HAMILTON TOWNSHIP — The girls in the dance program at Absegami High School cried through much of Monday night’s meeting of the Greater Egg Harbor Regional Board of Education, as they realized their group probably won’t exist next year.

Members of the Absegami football team lined one wall, and said their coach — who could lose his job next year — encourages them to do well in class as well as on the field.

But the school board, faced with a loss of $3.3 million in state aid, voted 8-to-1 to eliminate 43 positions in the two high schools. Lois Garrison cast the dissenting vote.

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More than 100 people filled the meeting room at Oakcrest High School, taking up every seat, standing against the walls and spilling out into the lobby. The parents and students said they appreciated the bind school board members are in, but they want their teachers spared.

With retirements and other attrition, about 27 district employees will lose their jobs, said board President John Houck Sr.

“This is one of those formal steps that needs to be taken,” so the laid-off teachers get proper notice, Houck told the crowd. “It doesn’t mean it’s the end result.”

The dance students, whose program is slated to be eliminated, told the school board how much it means to them.

If she didn’t have the dance program, she wouldn’t do well in her other classes, said freshman Courtney Jack.

“Dance is what keeps me on track,” Jack said. “My mom yells at me and it goes right over my head.”

Sophomore Morgan Kirner said she wants to enroll in the dance program at the University of Michigan. If her application shows she was in the Absegami dance group for sophomore year but not the next two years, she worries she will look like a quitter.

College dance programs are very competitive, and taking away the Absegami group will put the students at a disadvantage when they try to go to the next level, said her mother, Barbara Kirner.

Sophomore Melissa McCann said if she and the other dancers decide to go to CharterTech High School (for the performing arts) in Somers Point next year, the Greater Egg Harbor district would have to pay tuition that might add up to more than the dance teachers’ salaries.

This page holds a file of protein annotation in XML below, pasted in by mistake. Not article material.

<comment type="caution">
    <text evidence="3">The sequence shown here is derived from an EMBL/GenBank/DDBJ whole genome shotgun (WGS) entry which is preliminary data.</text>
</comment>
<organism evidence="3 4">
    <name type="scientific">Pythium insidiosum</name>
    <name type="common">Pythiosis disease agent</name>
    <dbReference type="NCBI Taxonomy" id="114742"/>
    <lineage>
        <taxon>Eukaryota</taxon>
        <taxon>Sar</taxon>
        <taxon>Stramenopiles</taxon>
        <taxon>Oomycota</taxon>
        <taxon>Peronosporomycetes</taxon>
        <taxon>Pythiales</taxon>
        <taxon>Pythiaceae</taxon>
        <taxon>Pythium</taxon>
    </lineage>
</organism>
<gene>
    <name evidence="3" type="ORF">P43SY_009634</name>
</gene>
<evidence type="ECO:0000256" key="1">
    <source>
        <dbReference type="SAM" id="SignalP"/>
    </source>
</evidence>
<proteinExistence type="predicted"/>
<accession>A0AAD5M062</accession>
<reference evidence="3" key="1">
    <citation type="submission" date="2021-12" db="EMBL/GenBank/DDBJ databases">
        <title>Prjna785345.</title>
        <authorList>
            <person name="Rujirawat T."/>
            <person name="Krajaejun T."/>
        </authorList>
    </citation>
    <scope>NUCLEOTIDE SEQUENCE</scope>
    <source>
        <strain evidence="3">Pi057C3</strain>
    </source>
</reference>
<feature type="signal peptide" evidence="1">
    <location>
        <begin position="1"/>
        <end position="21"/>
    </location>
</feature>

The football players and their parents had a different concern. Coach Dennis Scuderi Jr. is a great inspiration to the students and works hard to secure them college football scholarships, they said, but he is on the layoff list.

“There are high schools all over New Jersey who would love to have this guy as a football coach,” said John Seddon, whose son plays on the team. “By getting rid of him, you’re getting rid of a bright star that other schools would love to have.”

“I don’t think I’ve ever met a person who can motivate me so much,” said football player Dave Correa, saying Scuderi paid attention to him and urged him to get his school grades up.

One boy said he probably won’t be able to go to college if Scuderi is let go.

Scuderi has been in the district for only two years, and “if X number of bodies have to go, there’s a pecking order that has to be done,” Houck said. “Seniority prevails.”

Board members said the budget is not final, and they urged the students and parents to visit the offices of local legislators and inundate them with letters to influence them to restore some of the funding Gov. Chris Christie has proposed to take from the district.

“There’s not a politician who doesn’t pay a great deal of attention when a large group of people comes to their office or writes to them,” said board member Maripat Perrone.

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